Halloween is a fun night, but children must take precautions to keep it that way.
That’s the message the Ontario Provincial Police is spreading to elementary school children through their first annual Project Safe Halloween program, which launched at Whitefish Valley Public School Monday.
“Every year I tell the children to make sure when they get home to roll the candies out on the table and have an adult check your candies before you eat them,” OPP Const. Diana Cole advised.
“We’ve had instances where a pin has been inserted into a small chocolate bar. We want to make sure every child is safe and nothing like this happens.”
Grade 4 student Mya Paterson was attentive throughout the demonstration, and said the thought of people tampering with candy is scary, but her parents do a good job of screening it before she has a chance to dig in.
“You have to inspect your candy before you eat it because there could be pins or something in it that could hurt you,” Paterson said, who will be dressing up as a zombie on Thursday.
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In addition to inspecting the goodies, Cole preached other safety precautions for the children.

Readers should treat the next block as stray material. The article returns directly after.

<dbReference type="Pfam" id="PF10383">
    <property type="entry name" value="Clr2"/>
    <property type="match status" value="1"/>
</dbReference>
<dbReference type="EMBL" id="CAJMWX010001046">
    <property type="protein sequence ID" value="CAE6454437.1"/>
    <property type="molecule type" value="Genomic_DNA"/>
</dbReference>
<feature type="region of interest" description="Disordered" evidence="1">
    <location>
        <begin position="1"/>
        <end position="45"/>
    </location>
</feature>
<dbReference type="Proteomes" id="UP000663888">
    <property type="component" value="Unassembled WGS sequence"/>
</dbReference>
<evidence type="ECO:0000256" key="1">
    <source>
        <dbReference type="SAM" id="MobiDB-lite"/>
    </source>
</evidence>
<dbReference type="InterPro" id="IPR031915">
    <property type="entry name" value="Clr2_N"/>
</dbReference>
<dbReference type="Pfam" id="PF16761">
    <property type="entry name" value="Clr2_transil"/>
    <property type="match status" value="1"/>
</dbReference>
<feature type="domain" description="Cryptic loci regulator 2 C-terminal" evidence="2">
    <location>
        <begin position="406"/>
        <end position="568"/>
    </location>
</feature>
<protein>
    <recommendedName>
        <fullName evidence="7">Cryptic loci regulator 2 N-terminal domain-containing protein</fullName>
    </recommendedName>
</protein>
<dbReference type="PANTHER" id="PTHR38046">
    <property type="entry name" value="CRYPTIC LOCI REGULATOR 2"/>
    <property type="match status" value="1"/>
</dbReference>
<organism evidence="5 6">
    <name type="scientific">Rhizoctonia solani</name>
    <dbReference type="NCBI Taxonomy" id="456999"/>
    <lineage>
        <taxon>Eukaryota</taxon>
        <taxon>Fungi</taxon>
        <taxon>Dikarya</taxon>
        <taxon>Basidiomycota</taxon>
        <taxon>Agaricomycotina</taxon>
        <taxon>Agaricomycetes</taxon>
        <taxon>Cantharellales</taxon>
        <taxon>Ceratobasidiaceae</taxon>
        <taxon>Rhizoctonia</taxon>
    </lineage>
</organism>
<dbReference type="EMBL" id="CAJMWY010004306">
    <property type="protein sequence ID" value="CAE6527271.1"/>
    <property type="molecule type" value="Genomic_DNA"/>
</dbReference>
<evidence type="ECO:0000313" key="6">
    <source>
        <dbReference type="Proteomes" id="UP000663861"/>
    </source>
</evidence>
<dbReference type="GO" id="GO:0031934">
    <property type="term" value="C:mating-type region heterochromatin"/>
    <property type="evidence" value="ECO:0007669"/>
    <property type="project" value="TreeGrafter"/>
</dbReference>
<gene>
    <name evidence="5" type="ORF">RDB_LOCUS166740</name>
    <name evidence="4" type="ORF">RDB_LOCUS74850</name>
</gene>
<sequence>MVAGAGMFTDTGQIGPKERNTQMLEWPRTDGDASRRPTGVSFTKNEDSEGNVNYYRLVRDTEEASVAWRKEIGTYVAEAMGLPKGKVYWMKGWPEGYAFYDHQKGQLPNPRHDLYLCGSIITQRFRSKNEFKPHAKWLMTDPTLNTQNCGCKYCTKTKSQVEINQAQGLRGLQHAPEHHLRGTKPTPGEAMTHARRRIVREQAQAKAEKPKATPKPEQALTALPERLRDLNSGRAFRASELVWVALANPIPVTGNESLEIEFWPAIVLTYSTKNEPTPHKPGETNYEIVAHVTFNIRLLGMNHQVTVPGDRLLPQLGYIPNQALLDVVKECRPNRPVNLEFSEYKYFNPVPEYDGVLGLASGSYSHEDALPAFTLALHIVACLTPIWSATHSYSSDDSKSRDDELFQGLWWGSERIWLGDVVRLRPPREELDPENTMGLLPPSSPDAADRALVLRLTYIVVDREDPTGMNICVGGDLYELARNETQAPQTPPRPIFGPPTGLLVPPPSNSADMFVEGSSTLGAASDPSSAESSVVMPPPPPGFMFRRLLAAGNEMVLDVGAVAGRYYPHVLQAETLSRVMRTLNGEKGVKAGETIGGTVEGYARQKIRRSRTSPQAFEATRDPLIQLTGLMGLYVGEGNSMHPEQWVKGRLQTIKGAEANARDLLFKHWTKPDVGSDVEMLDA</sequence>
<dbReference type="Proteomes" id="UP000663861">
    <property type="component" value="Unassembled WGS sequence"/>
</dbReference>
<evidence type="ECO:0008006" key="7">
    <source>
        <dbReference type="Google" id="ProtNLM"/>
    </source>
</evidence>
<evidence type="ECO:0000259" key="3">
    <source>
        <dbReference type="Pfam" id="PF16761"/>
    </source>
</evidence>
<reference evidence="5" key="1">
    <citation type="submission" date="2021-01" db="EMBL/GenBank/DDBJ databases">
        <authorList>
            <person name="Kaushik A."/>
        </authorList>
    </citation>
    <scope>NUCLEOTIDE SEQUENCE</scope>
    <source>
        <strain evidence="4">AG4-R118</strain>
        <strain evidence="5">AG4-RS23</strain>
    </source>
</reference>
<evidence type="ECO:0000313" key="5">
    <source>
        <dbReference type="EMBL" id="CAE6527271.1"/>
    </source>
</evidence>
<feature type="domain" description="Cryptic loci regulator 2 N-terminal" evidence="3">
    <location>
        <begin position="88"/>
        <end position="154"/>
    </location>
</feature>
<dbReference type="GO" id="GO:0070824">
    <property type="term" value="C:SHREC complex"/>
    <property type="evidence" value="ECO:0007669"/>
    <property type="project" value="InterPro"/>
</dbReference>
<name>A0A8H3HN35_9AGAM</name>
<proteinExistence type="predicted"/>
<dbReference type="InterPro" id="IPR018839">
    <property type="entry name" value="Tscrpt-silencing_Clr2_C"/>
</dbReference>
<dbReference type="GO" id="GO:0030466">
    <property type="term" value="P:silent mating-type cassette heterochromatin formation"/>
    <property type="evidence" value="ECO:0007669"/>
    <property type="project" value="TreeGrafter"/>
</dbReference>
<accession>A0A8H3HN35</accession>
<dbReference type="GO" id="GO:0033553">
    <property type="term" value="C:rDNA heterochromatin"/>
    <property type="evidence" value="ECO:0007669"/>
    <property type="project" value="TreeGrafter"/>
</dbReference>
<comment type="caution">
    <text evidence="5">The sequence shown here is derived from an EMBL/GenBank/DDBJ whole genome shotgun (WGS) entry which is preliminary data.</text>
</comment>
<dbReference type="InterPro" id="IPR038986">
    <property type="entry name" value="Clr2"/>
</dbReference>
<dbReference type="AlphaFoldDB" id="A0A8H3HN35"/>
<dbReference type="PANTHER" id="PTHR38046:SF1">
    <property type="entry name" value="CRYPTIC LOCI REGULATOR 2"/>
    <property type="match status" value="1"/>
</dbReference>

She stressed that children should never, under any circumstances, should go into a stranger’s house.
Student Ella Fawcett, who will be in costume as Lady Gaga for Halloween, shared some other tips she picked up.
“Don’t pet animals even if you know them, and trick or treat in groups or with a friend at the very least,” Fawcett said.
Cole suggested children should wear bright costumes to be visible in the dark and would rather children use face paint other than wearing masks. She also recommended using reflective tape to increase visibility.
The OPP is providing children with glow sticks to hear on Halloween night, as well as an information brochure and activity sheet.
While this is the first year for the program, Cole regularly goes to schools each year to talk about Halloween safety.
The initiative started in Rainy River and has been adopted by the provincial police throughout much of the region.
After Whitefish Valley, Cole is scheduled to meet with students at McKenzie Public School, Gorham Ware Public School as well as Upsala.
Tampered candy is something parents and children still have to deal with.
“Unfortunately we still do have reports,” Cole said. “You would hope in this day and age that it wouldn’t be happening.”
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